The other five novels on this year’s shortlist were Egyptian novelist Adel Esmat’s The Commandments, Iraqi novelist Inaam Kachachi’s The Outcast, Moroccan novelist Mohammed Al-Maazuz’s What Sin Caused Her to Die?, Syrian novelist Shahla Ujayli’s Summer with the Enemy, and Jordanian novelist Kafa al-Zou’bi’s Cold White Sun.
In addition to its chair, Moroccan critic Charafdin Majdolin, the IPAF panel of judges also featured acclaimed Saudi poet Fowziyah AbuKhalid, Jordanian poet and activist Zulaikha Aburisha, Chinese academic and translator Zhang HongYi, and Lebanese critic Latif Zeitouni.
My darling mother,
I write to you from the airport before they can take me, before I go through the security barrier. They’re worried about terrorism, you see. Watching the slightest movement. Soon as you’re through the main entrance they’re there, everywhere, patrolling about in civilian clothes.
In his review of the novel for ArabLit, Mahmoud Hosny wrote:
The five voices of these five letter-writers aren’t related to one another in any way, except through the postman who carries their messages and is trapped in the cycle of war in an unnamed county. The situation the postman finds himself in makes the letters just stories, “Stuck as dead papers, in the corners of empty streets.”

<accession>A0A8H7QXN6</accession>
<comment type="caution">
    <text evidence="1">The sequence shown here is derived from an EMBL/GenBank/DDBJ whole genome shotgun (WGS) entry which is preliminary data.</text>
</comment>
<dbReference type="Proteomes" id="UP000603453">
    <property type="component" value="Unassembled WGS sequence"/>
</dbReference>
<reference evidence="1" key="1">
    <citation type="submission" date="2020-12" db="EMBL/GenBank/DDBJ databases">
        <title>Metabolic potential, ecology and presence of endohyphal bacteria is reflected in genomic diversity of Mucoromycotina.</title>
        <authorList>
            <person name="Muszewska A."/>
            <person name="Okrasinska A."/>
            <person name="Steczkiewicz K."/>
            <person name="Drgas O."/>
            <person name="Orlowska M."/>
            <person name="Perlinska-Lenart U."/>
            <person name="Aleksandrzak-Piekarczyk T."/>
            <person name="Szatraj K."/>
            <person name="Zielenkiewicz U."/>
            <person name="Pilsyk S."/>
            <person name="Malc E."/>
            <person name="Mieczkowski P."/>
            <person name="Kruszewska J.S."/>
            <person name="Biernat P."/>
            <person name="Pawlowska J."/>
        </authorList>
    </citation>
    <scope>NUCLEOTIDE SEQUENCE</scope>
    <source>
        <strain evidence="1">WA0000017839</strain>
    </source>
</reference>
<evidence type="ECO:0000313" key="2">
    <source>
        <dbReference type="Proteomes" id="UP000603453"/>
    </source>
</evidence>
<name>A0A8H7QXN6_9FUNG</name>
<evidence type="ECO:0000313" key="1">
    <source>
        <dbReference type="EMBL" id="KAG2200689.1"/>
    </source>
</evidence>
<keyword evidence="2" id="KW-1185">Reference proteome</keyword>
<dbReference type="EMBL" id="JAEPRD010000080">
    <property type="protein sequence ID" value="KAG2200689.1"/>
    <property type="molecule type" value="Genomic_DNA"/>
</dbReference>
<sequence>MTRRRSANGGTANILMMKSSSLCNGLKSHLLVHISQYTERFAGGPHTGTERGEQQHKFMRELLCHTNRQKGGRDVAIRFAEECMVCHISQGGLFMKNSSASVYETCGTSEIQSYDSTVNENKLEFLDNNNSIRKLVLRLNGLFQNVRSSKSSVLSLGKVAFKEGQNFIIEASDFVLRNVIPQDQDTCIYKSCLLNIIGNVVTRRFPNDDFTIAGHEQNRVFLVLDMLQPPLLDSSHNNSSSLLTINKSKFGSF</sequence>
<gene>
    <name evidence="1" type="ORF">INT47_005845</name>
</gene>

These are letters without addresses. Instead, they’re just titled: “To my father,” “To my brother,” “To my sweet mother,” or “To my dear… because that’s how the letters should begin.” Furthermore, there’s no hint as to where the senders live, because they are always in a temporary place, such as a hotel room, or in an airport waiting for a plane.
With violence surrounds them on all sides, the novel’s characters, who are all Arabs, travel to escape or to seek refuge. Even the more fortunate ones seem to be suffocating as they seek a fresh start elsewhere. But the refuge that the West seems to offer is mostly an illusion, and the characters all have to face their failures.
A brief excerpt of The Night Post (2012):
A brief excerpt of Kingdom of this Earth (2012):
English-language interviews with Barakat: